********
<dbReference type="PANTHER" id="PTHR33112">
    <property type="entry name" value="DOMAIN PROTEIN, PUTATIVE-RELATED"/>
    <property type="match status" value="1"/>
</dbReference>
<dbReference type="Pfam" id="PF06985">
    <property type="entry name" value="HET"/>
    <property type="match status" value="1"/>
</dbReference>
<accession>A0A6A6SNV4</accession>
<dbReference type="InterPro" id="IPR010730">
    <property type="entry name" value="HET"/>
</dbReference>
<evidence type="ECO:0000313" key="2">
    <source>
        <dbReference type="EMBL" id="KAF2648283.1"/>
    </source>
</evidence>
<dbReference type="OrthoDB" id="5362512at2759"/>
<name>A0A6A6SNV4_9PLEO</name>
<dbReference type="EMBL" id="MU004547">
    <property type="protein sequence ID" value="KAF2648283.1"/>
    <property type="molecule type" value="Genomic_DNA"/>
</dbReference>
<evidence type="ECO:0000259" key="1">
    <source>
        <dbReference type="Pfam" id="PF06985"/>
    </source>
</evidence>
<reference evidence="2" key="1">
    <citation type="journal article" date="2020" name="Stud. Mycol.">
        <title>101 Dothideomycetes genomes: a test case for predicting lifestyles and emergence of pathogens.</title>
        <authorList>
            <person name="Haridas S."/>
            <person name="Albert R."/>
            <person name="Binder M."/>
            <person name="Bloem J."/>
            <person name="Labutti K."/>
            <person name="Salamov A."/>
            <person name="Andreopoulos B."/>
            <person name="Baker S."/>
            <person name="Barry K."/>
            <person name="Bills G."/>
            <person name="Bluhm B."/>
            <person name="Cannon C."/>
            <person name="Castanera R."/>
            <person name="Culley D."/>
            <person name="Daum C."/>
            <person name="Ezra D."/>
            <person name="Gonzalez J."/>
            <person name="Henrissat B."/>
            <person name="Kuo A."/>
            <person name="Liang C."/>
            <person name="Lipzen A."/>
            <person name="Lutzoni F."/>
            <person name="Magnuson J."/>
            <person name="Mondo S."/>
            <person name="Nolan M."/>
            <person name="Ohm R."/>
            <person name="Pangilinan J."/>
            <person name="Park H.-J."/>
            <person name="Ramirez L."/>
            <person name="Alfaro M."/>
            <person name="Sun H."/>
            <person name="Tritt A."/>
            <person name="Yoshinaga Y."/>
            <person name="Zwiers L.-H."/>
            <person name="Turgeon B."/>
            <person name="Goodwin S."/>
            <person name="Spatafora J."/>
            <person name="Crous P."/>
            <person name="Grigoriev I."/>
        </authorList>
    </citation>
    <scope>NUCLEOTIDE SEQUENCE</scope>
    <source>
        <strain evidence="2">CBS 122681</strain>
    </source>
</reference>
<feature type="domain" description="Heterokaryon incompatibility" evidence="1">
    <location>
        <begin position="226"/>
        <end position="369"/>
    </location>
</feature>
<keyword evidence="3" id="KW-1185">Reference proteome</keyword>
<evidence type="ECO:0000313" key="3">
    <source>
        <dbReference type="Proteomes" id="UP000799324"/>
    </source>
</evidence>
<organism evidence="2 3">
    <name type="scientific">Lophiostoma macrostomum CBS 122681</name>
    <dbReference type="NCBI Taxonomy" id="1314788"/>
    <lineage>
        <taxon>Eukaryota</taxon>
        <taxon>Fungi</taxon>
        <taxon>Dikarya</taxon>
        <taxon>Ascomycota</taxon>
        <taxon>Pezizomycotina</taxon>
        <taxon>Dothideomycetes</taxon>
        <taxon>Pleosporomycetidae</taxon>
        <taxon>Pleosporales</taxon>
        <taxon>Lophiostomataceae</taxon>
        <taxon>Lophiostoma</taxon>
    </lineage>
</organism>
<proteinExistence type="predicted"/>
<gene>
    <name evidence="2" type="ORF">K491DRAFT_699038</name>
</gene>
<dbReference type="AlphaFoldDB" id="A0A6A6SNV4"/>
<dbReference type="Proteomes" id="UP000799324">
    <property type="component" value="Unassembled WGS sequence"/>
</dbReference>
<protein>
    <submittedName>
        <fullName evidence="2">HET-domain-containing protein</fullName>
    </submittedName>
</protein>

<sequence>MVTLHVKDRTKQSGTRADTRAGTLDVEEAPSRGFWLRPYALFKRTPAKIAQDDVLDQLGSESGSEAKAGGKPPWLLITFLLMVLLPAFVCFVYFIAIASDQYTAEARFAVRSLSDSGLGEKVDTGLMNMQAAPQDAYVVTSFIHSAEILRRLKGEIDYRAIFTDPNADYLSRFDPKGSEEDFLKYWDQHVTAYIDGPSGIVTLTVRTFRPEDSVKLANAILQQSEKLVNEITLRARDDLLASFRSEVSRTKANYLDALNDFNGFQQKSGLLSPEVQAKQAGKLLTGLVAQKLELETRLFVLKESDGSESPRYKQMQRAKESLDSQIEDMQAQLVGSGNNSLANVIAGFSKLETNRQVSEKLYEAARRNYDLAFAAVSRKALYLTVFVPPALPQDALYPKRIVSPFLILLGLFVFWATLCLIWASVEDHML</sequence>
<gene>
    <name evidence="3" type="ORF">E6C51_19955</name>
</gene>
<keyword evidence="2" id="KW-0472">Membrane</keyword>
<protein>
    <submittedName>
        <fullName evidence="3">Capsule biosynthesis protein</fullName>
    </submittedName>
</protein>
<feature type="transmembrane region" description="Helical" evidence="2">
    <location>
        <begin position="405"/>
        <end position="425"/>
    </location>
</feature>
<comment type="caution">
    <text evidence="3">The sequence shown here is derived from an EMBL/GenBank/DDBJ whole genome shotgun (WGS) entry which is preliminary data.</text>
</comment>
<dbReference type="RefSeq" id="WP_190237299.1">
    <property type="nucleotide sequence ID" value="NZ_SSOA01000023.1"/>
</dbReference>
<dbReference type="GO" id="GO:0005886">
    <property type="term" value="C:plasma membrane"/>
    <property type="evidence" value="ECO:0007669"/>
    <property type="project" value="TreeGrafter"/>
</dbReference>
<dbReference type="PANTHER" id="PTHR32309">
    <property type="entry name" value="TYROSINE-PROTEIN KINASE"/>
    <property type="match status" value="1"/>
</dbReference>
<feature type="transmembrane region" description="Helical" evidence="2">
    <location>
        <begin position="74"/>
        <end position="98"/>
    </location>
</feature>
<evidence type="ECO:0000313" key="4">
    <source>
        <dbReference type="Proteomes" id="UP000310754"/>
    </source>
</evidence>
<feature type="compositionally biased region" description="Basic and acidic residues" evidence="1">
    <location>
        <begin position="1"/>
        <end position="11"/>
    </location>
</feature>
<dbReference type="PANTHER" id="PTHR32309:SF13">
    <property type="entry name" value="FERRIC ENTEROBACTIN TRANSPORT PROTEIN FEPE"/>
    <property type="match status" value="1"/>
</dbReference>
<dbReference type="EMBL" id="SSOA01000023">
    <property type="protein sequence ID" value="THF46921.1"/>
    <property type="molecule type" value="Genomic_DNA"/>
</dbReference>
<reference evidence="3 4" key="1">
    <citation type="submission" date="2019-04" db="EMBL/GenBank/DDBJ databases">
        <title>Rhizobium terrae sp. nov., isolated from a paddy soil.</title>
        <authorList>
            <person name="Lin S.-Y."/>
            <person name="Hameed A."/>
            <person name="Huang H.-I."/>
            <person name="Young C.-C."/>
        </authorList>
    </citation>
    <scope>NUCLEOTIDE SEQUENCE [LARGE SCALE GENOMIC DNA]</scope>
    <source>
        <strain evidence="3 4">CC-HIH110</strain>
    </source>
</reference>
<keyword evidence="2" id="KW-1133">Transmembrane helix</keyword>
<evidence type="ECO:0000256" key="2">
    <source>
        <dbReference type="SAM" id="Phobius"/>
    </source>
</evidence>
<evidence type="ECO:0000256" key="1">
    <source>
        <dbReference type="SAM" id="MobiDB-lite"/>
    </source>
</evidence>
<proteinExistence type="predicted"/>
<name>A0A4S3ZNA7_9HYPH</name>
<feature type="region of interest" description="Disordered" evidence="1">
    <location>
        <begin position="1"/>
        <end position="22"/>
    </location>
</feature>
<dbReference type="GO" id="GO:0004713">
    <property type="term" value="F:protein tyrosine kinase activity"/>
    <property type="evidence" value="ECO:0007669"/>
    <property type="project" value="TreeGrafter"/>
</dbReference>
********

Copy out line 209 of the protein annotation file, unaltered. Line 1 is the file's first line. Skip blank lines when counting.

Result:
</feature>